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Tangent Scale Models ACF 70 Ton Welded Gondola

Tangent Scale Models ACF Gondola

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tangent gondola

End to end, Tangent's ACF gondola captures the distinctive look of this prototype in every detail.

©2011 Ryan C Kunkle, licensed to About.com, Inc.

For its third new HO scale freight car, Tangent Scale Models chose a 70 ton welded gondola produced by American Car and Foundry in the late 1940s and 1950s. Nearly identical cars were built by Pullman Standard. The car has never been mass-produced in HO scale before.

Tangent prides itself on producing only the best models available. This car is certainly worthy of that reputation. Finely detailed, nicely painted and smooth running - these cars will be a nice addition on any layout set from the 1950s to the 1990s.

MSRP: $30.95

Prototype History

American Car and Foundry (ACF) began offering a 70 ton gondola in 1948. The Pennsylvania Railroad was the biggest buyer, adding 11,600 cars to their roster as their class G31B. The PRR also had similar cars from other builders along with building their own. Many of these cars survived through the Penn Central years and into Conrail. Some Pennsy cars were sold to other roads as well. Additional cars were delivered from ACF in 1951-52 with fixed ends, but otherwise identical.

ACF sold the cars to other roads as well. Delaware Lackawanna and Western, Wabash, Atlantic Coast Line purchased the cars new. Western Pacific and Souuthern Pacific also acquired the cars.

These 70 ton cars were the standard 52 feet 6 inches in length. The sides were a relatively low 3 feet 3 inches in height. The most distinctive feature of the cars was the welded construction of the carbody. This was seldom seen, especially on gondolas, in 1948. The sidesill features a shallow "fishbelly" design.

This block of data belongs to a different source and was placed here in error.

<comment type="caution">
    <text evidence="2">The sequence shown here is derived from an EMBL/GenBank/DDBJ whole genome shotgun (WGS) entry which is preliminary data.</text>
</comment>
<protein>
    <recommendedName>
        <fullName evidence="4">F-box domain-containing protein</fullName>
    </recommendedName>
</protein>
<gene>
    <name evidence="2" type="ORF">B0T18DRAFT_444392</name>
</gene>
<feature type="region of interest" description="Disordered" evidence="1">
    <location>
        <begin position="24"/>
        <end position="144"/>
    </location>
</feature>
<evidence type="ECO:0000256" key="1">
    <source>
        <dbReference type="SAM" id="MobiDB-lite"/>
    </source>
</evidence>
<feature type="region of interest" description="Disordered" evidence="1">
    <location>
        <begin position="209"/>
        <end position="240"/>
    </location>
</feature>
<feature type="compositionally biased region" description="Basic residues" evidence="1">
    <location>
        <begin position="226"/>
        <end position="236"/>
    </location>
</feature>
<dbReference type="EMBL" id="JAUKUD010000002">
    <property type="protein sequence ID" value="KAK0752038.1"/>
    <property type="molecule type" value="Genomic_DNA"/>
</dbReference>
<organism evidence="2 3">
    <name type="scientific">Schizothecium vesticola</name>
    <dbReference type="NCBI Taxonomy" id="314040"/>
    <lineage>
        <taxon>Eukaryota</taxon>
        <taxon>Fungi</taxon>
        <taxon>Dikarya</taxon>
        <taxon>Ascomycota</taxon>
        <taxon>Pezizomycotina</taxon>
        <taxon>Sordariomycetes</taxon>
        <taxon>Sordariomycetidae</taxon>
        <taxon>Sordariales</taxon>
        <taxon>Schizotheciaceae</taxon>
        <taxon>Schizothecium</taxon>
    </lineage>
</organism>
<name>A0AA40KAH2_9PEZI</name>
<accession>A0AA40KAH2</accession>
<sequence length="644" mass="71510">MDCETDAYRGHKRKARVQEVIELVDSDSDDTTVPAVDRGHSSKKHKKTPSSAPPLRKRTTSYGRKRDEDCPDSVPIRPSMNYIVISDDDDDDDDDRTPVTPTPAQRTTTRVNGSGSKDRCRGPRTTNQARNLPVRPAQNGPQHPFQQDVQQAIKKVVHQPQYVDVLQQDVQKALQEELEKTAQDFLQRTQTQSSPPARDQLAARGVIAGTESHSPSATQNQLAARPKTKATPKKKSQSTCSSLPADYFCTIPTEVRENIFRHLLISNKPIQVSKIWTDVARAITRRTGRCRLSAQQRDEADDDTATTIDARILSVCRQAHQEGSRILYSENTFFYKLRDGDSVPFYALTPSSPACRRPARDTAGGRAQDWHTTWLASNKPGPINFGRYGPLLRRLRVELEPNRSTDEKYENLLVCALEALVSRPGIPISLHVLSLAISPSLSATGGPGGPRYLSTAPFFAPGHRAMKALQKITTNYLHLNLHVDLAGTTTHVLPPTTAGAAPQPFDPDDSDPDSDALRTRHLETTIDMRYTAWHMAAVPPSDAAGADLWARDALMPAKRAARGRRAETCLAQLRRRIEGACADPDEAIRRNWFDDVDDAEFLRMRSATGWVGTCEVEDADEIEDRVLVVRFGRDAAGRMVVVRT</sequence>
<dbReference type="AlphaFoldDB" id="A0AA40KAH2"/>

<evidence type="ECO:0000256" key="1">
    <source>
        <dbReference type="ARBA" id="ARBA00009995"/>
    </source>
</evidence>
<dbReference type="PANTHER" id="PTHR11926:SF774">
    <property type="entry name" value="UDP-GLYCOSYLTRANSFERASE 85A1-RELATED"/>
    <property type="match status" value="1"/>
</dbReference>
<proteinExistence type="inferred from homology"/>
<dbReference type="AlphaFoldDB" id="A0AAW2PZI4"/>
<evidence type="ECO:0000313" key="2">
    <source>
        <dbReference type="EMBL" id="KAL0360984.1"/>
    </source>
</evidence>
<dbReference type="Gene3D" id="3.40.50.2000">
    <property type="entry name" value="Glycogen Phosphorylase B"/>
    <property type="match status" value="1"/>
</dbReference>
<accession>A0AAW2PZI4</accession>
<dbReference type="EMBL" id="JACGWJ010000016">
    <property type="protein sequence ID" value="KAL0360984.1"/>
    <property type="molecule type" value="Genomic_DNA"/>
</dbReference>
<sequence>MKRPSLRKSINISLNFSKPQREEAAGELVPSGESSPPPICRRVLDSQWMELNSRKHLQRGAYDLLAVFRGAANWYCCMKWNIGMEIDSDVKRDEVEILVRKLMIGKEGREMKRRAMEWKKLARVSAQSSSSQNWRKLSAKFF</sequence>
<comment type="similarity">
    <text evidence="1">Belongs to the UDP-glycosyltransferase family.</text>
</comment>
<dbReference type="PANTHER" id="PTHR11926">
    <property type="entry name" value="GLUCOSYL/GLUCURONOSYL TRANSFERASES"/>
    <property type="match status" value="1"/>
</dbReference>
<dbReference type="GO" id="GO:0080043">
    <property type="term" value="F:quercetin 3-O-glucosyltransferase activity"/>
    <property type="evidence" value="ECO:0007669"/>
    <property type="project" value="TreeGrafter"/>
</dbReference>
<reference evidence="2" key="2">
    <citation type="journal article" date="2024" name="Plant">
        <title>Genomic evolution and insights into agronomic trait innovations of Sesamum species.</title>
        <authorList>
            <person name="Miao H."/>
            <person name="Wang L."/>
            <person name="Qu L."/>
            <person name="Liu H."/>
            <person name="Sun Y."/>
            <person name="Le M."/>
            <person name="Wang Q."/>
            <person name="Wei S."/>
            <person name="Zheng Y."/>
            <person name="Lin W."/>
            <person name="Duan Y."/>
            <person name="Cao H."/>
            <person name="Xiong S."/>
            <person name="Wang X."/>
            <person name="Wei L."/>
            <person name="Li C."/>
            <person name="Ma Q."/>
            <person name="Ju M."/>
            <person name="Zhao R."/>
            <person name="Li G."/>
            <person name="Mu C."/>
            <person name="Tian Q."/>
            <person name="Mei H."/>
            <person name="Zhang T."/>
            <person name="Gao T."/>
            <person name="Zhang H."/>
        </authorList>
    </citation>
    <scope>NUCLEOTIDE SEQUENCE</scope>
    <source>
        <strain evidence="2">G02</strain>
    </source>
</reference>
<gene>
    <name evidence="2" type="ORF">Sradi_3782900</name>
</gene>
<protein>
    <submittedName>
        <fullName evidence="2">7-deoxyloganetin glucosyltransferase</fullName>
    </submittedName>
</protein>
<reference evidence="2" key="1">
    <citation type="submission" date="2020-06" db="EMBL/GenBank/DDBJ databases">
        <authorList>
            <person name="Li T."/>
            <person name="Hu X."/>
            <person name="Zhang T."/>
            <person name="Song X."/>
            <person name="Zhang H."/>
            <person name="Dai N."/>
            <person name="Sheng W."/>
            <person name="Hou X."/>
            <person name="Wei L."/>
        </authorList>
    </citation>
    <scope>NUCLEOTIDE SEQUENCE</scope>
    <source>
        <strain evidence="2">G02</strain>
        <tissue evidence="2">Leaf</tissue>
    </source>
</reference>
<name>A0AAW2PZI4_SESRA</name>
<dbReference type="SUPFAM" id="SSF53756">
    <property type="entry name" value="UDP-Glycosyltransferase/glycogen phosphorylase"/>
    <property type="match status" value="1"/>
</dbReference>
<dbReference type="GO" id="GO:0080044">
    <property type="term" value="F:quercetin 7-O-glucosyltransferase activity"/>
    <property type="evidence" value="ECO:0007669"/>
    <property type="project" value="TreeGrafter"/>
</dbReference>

These cars could be found in revenue service all across the country for 40 years. Mass retirements began in the late 1980s and 1990s. Some cars found their way into company service. The Conrail Historical Society recently acquired one such car, Conrail 67257, former PRR 615889. A former DL&W car is preserved at Steamtown in Scranton, PA.

Tangent has produced the car in many of the most popular road names for the car thus far, and more variations are still possible for future runs. These cars normally sell out quickly, and one look at the quality of these models shows why.

Model Review

top chords

Top chord details including tie downs and the notch for the ladder are very well done.

©2011 Ryan C Kunkle, licensed to About.com, Inc.

The model is very faithful to the prototype. I measured the car against copies of official diagrams and found it spot on in all major dimensions. All of the body details are nicely done, but the tie down loops beneath the top chord really stand out as fine detailing on an otherwise-simple welded car.

The car features many detail parts, some are plastic others are wire. Ends are nicely finished with grab irons, coupler cut levers, air hoses and Kadee No. 58 "scale" couplers. The "B" end features a handbrake appropriate for the road and an etched platform. The drop ends are nicely modeled, but are fixed in position.